Saturday, January 28, 2017

Bowl Turning Spring Pole Lathe

I made this spring pole lathe with bowl turning in mind. It is stout, around 200 lb. The legs are mortised into the feet, and the ways are rabbeted into the legs and fastened with 3/4" bolts. the tool rest and foot pedal are held together with rope now, but it is a functioning machine.

Although this is my only pole lathe experience so far, here are tips for those who found this page in search of info on designing a pole lathe:
  • Keep in mind where your body and knees go (the front way on this lathe intrudes on the leg motion a bit, and I had to shorten the tailstock tool rest support)
  • Heavy is nice, as with all lathes
  • It's going to take some abuse (build it with dents and cracks in mind)

In action-

The spring pole is a fir tree my brother cut down. Having not used other poles, it feels a little spongy but it does the job.

Below are the tools I forged in the wood fired forge. The one on the right works best--important to thin out the tip. They need some wooden handles still.

Wedge arrangement. I decided to keep it simple and not use an adjustable/threaded tailstock center. It works great this way, but I do have to pick up a mallet to adjust the center tightness.

The centers are made of 5/8" tool steel, unhardened. I made them with an angle grinder and the wood lathe. They are plenty accurate and smooth for this job.

Adjustable tool rest-

Monday, January 23, 2017

Tongue and Groove Router Table

I built a router table dedicated to cutting tongues and grooves in 5/16 to 1/2" thick boards. It's all made of wood scraps except for the plywood tabletop itself. I made a handful of mistakes as I went along, designing and cobbling it together as I went. That said, the finished router table is completely functional and accurate, just a little weird looking.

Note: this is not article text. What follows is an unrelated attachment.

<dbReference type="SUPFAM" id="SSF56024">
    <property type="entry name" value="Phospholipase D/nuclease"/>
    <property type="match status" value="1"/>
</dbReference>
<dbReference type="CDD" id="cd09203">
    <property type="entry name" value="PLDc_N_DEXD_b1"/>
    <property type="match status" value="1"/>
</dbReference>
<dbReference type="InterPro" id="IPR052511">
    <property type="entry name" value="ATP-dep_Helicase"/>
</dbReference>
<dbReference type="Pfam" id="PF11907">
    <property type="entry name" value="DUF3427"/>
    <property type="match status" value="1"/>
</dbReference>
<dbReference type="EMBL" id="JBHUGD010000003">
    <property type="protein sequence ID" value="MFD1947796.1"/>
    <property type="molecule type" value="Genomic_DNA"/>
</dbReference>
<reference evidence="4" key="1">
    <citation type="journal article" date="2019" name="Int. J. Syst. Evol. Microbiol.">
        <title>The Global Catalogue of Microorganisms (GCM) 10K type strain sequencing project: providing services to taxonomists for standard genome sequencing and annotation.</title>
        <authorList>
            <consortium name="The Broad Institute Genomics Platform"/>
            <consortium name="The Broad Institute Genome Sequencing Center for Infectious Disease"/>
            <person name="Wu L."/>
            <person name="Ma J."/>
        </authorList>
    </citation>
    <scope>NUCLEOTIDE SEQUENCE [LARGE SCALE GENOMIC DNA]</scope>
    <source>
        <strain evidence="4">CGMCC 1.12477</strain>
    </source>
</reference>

Above is the wooden fitting that accepts the 4" dust collector hose. The clever router clamp made by Bosch has a hex broach cut into the bottom of the height adjustment screw, so that it can be adjusted from above the table using the T-handle hex key as shown above.

Below is one of the wooden fingers. I was going to install a cam to apply pressure downwards, but the big flat head hex drive screw holds it in place pretty well. The backside of the finger is relieved so that it does not squeak against the fence when it moves.

Plywood knobs. The screw is mortised into the underside of the table so it doesn't spin as it's tightened. 

The base of the router is mortised into the table so that the spindle nose can be raised above the surface of the table.

Here are the router bits for cutting the grooves, assembled.

And here's a shimmering new push stick to round it out!

Wednesday, January 11, 2017

Jacket Repair, Table Saw Switch

My brother got a hole in the shoulder of his jacket while he was playing bocce or tetris battle or something. I patched it with a scrap of nylon. The patch is shaped to just cover the holes.

I also installed a new switch on an old Rockwell Unisaw. It's a bit out of the way by request of the owner.

I will post more photos of this saw after I install the new fence.

Tuesday, January 3, 2017

Brass Knobs

I made 60 Ø 5/8" (16 mm) brass knobs for furniture my dad makes. These knobs are for a dresser and a sideboard. They are tapped 10-24 on the backside as deep as I dare, finished with a bottoming tap, for ease of installation. Although they are very simple, the clean lines stand out. They also radiate qualities of solid brass to me, somehow it's clear they aren't plated. I think it's a result of the flatness of the top surface and well-defined profiles.

In any case, they aren't much of a machining challenge but we do like the way they look.

The matte ones are after abrasive finishing, the finished product.

Sunday, January 1, 2017

Coat Buttons Repair

The buttons started falling off my coat. It looks like they were hand sewn originally, and my heart goes out to the person who has to sew 400 buttons a day for a pittance. I only had to sew ten and I'm already blogging about it to soothe my ego.

The real purpose of this post was to show my materials of choice for durable repair sewing:
  • Waxed linen- I got a pretty sizeable spool from McMaster (Item No. 3858T13). Really pleasant to work with, does not tangle easily.
  • W. Smith and Sons needles- also a pleasure to use. They are expensive but this type of thing pays for itself after a single use (in the U.S. anyway)
  • Sailmaker's palm- buy it or make it. I got a W. Smith one and it works great, the quality is nothing to write home about though.
  • Needle puller- pliers work, but I use a piece of rubber or leather. Often hard to get the head of the needle through the material without something to grip the smooth needle body with.  

Happy repairing-